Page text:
Parliament compromises on Banking Union but sends market abusers to jail

European Parliament. Committee on Economic and Monetary Affairs (ECON) meeting. Voting by raise of hands. From left to right, Jean-Paul Gauses (EPP, FR), Markus Ferber (EPP, DE), Diogo Feio (EPP, PT). (EP Audiovisual Services, 30/1/2014).

European Parliament. Committee on Economic and Monetary Affairs (ECON) meeting. Voting by raise of hands. From left to right, Jean-Paul Gauses (EPP, FR), Markus Ferber (EPP, DE), Diogo Feio (EPP, PT). (EP Audiovisual Services, 30/1/2014).

Yesterday the European Parliament confirmed its willingness to regulate the EU’s financial sector with determination and the obvious intention of convincing the 500 million European citizens that ordinary people matter more than bankers and derivative dealers. Of course all that is happening ahead of the May European elections. To this effect, the plenary of the House approved the Commission’s proposal for a Directive on criminal sanctions for financial market abuse. There was more to it though.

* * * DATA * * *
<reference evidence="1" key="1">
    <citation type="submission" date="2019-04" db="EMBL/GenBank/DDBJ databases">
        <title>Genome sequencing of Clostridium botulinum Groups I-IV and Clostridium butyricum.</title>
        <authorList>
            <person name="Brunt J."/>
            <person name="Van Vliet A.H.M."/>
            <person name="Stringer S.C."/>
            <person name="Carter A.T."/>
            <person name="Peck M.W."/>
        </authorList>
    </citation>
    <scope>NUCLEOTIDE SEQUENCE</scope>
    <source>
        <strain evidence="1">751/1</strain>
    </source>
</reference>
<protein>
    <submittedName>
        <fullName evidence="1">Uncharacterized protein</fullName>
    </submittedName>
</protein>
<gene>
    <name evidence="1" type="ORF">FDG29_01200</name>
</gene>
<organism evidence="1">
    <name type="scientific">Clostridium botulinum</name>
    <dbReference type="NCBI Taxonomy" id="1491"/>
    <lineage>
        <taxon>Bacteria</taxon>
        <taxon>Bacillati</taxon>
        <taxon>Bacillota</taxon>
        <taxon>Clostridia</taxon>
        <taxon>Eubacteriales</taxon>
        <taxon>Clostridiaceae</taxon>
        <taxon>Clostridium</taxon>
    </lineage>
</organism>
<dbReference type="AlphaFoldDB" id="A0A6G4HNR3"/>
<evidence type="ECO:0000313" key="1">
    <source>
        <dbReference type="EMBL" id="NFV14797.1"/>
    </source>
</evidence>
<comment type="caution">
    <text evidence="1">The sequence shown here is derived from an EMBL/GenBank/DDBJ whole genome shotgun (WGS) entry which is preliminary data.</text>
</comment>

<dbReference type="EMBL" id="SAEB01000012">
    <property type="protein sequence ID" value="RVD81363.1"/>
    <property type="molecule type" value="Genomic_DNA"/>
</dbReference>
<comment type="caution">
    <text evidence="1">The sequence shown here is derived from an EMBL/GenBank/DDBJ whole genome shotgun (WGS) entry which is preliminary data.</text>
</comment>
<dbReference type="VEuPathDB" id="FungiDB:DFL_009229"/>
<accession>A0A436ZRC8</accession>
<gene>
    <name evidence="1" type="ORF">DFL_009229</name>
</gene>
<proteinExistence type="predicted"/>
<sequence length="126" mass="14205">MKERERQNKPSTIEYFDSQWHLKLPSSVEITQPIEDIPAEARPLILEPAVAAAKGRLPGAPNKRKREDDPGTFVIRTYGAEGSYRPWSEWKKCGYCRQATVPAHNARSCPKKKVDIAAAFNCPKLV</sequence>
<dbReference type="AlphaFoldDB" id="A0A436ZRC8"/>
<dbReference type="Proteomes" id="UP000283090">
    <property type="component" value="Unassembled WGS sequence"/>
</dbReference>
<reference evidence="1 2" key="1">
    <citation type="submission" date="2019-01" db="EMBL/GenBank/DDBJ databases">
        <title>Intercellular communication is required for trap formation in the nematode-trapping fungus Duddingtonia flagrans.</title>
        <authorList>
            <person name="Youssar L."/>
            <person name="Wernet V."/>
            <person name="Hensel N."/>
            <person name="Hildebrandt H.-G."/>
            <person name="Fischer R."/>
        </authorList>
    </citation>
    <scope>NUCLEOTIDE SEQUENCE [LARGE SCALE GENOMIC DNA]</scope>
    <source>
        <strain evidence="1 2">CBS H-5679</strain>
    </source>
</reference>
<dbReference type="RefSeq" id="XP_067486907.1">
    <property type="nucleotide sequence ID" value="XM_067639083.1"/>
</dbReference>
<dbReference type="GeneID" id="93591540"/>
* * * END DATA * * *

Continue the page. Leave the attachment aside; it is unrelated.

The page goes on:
On top of the market abuse Directive and probably more importantly, there was a rare cross-party unity against a “bad deal on bank resolution”. By this decision the Parliamentarians wanted to remind the German and French governments that the legislative backs a Banking Union and a resolution mechanism for failing banks, functioning under the principles of equality, transparency and democratic accountability. On this affair the Commission is in agreement with the Parliament and against a commonly backed position by Berlin and Paris. The two most powerful EU member states long for a banking union fragmented in national segments as far as cost is concerned and politically controlled by them. Let’s discuss one thing at a time.

Bank resolution

According to a Press release issued by the parliament after yesterday’s plenary session, “the MEPs across the political spectrum refused on Tuesday to back a bad deal on the arrangements for winding up ailing banks. They said the member states’ position undermined the core aim of ensuring that taxpayers were not first in line to pay when banks ran into trouble. MEPs’ chief target was the EU countries’ proposals for setting up the bank-financed fund and for its decision-making methods”.